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Dr. Tim Says...

Leaky Gut Syndrome Quackery 10/02/17
4 ways to protect your brain with diet 07/18/17
Chicken skin: to eat, or not to eat 06/19/17
Change is here 06/12/17
Medical technology 03/27/17
The science behind the DASH diet, an overview: Part Two 08/01/16
The science behind the DASH diet, an overview: Part One 07/25/16
How the Standard American Diet (SAD) affects the brain (Part Two) 05/26/16
How the Standard American Diet (SAD) affects the brain 05/23/16
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Chef Tim Says...

How to make your own shrimp stock 10/09/17
Deviled Eggs 04/24/17
Roasting Fruit 04/03/17
Papadum 03/20/17
Capers make it better 02/06/17
Mustards: The Christmas Basket Challenge, Part 5 01/26/17
Canned Tuna from Spain: The Christmas Basket Challenge, Part 4 01/16/17
Ginger and Rice Noodles: The Christmas Basket Challenge, Part 3 01/12/17
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Chef Tim Says....



The Price Myth

I get a lot of questions during lectures from people wanting to know how they can eat better when it's so expensive. This is, quite simply, one of the last great myths of eating healthy - ranking right up there with the fallacy that eating healthy doesn't taste good. There's no doubt that it's just as easy and economical to cook a meal that's good for you than eat one that's not.

One argument that I often hear is that it's cheaper to eat at McDonalds. After Going to McDonalds recently and putting together a typical meal for 4 (mom, dad and two kids), I came up with a total of about $14.00 (I didn't actually buy anything – ugh!). You get almost nothing of nutritive value for your money – white bread, greasy burgers and fries with sugary soda.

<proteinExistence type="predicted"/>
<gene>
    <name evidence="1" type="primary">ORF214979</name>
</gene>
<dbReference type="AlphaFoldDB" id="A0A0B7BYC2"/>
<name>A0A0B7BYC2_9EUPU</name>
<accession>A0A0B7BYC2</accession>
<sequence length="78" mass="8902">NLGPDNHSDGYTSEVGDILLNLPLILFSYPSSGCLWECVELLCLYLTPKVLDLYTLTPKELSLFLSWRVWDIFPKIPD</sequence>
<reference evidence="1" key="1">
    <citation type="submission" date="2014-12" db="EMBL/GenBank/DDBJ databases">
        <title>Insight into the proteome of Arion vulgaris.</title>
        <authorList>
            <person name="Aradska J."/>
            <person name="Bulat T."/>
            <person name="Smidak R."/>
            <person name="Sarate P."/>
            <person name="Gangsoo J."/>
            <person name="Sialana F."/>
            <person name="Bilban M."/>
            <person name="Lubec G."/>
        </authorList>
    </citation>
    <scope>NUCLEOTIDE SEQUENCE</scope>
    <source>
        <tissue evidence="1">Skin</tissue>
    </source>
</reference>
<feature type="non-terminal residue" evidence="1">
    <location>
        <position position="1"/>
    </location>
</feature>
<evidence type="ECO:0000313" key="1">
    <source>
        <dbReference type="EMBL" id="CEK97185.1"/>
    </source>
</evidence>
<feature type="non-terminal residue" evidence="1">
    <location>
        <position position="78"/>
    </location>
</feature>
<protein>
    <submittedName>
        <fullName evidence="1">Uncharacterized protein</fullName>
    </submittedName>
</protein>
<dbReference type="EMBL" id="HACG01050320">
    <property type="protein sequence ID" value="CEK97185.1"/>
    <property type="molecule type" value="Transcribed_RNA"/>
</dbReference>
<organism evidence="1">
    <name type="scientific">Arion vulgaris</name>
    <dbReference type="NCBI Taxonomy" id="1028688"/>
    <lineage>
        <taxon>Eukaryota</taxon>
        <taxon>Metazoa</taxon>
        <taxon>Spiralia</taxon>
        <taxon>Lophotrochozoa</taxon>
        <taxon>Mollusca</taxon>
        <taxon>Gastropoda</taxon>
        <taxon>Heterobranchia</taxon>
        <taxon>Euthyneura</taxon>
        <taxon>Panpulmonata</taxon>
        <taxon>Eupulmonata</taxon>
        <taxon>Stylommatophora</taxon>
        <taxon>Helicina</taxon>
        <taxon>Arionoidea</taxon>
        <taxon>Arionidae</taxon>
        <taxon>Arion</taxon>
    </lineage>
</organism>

That same $14.00 will purchase two pounds of lean ground beef, a pack of eight whole wheat buns, lettuce, tomato and enough potatoes to make oven baked French Fries with money left over. The best part is that this is twice as much food as at McDonalds, so there's plenty for leftovers later. Better food at half the price. O.K., I'll allow you that there's no soda included but that's for the best anyway. I will also concede that it takes a little more planning - but that's not very difficult, either.

I spend a lot of time in grocery stores and it's amazing how much convenience food I see. While we do review these on the Dr. Gourmet website, I don't endorse them in any way because I believe that you're better off making your own meals and it's a whole lot cheaper. For instance, we recently tested a Healthy Choice penne in tomato meal. For the same family of 4 it would take 5 of these (or maybe more considering the amount of calories that each member of the family might require).

At $2.80 per serving that's a minimum of $14.00 (just a coincidence, I promise). That same 14 bucks will buy a box of whole wheat penne, onions, tomatoes and cheese with money left over and it'll make six servings. The cost? $5.00. That's it. Here's the recipe to prove it: Quick and Easy Tomato Sauce and Pasta

There are dozens and dozens of such examples. For instance KFC is running television advertising that touts dinner for five at just $3.00 each. That fifteen dollars will buy a chicken for roasting, sweet potatoes and a veggie and, once again, there will be leftovers and the total cost is less than $10.00.

There are many recipes on the Dr. Gourmet website that are inexpensive and there are those that cost more. Even the most expensive are cheaper than eating out and so much better for you. These are difficult economic times. One of the best ways to save money and get healthier (which also saves money) is to cook your own meals.

Eat well, eat healthy, enjoy life!

Timothy S. Harlan, M.D.
Dr. Gourmet
March 9, 2009